Australia's private rental market is currently experiencing a shortage of affordable properties, according to the latest study by the Australian Housing and Urban Research Institute (AHURI).

While the private rental sector is expanding strongly at more than twice the rate of household growth, options for low and very-low-income households remain thin.

In fact, there is a shortage of 305,000 affordable and available rental properties for very-low-income households between 2011 and 2016. This shortage has been increasing over the recent years, said lead researcher Professor Kath Hulse from Swinburne University.

"What we found is strong evidence of what appears to be structural rather than cyclical change in the private rental sector. Over this period, there was an increase in privately rented dwellings with mid-market rents that were only affordable to middle and higher-income households, as well as an increase in the proportion of these households in the private rental market," she said.

This has left a limited supply of housing for very-low-income households, with up to 80% living in unaffordable rentals across the country.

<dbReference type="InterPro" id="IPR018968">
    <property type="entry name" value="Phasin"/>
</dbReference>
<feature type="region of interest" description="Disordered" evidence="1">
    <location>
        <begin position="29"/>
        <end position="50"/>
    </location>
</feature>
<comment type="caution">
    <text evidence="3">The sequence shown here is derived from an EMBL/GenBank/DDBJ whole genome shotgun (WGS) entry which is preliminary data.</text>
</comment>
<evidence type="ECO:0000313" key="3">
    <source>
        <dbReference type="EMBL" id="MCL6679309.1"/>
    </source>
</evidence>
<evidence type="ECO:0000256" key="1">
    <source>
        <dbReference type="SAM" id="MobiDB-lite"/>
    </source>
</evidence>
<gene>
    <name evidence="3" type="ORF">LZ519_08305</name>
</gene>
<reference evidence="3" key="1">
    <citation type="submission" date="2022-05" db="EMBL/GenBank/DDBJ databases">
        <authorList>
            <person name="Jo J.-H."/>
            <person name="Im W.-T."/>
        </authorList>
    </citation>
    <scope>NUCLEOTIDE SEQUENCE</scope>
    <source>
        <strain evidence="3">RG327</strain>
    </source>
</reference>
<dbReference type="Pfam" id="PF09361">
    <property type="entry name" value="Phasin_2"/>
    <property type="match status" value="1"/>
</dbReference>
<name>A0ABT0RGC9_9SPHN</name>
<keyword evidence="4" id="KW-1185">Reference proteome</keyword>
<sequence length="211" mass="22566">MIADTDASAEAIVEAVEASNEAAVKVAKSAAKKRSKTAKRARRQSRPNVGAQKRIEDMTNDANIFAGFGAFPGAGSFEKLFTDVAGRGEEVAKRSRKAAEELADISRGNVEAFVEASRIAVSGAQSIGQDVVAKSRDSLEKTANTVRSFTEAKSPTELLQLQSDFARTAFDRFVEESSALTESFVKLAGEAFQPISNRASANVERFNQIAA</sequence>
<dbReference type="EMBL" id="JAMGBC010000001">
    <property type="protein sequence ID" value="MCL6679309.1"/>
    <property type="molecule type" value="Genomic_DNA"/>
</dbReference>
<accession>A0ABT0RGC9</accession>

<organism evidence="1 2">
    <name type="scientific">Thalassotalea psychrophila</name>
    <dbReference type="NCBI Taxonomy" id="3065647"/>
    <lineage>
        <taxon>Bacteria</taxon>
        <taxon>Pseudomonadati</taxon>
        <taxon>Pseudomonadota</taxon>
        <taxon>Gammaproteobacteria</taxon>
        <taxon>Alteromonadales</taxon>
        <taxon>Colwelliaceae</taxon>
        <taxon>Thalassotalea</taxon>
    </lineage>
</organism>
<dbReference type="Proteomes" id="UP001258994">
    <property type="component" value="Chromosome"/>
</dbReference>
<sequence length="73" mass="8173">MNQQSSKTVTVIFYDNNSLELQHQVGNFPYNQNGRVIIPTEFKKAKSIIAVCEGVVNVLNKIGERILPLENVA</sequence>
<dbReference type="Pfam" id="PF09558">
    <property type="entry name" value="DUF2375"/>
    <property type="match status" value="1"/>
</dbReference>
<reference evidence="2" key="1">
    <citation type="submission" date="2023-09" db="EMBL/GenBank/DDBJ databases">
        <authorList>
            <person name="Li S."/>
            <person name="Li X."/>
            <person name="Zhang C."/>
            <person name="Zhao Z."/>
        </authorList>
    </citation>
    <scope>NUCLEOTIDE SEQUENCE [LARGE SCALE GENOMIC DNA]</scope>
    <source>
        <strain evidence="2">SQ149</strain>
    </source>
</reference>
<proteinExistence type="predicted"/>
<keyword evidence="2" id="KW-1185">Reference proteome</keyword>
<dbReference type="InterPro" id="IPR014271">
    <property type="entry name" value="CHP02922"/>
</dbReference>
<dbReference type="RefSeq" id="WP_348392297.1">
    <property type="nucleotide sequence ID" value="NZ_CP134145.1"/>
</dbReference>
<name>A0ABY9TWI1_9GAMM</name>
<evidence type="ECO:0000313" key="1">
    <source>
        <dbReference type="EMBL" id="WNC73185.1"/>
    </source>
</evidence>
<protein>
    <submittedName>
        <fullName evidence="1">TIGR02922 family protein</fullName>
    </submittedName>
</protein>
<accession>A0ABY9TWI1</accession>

"The challenge is to develop policies and settings that can lead to a greater supply of lower-rent housing. This challenge has become more urgent in view of our findings," Hulse said.

There was also a shortage of 173,000 affordable and available rental properties for low-income households across Australia. Furthermore, about 43% of affordable homes for this group are being occupied by middle and higher-income households.

Of the capital cities, Sydney has the most alarming unaffordability.

"The absolute shortage of dwellings affordable for low-income households in Sydney between 2011 and 2016 is a remarkable change. Customised policy development is required to boost affordable rental supply for low-income households in Sydney so they can continue to work in jobs necessary for the effective running of an international city such as Sydney," Hulse said.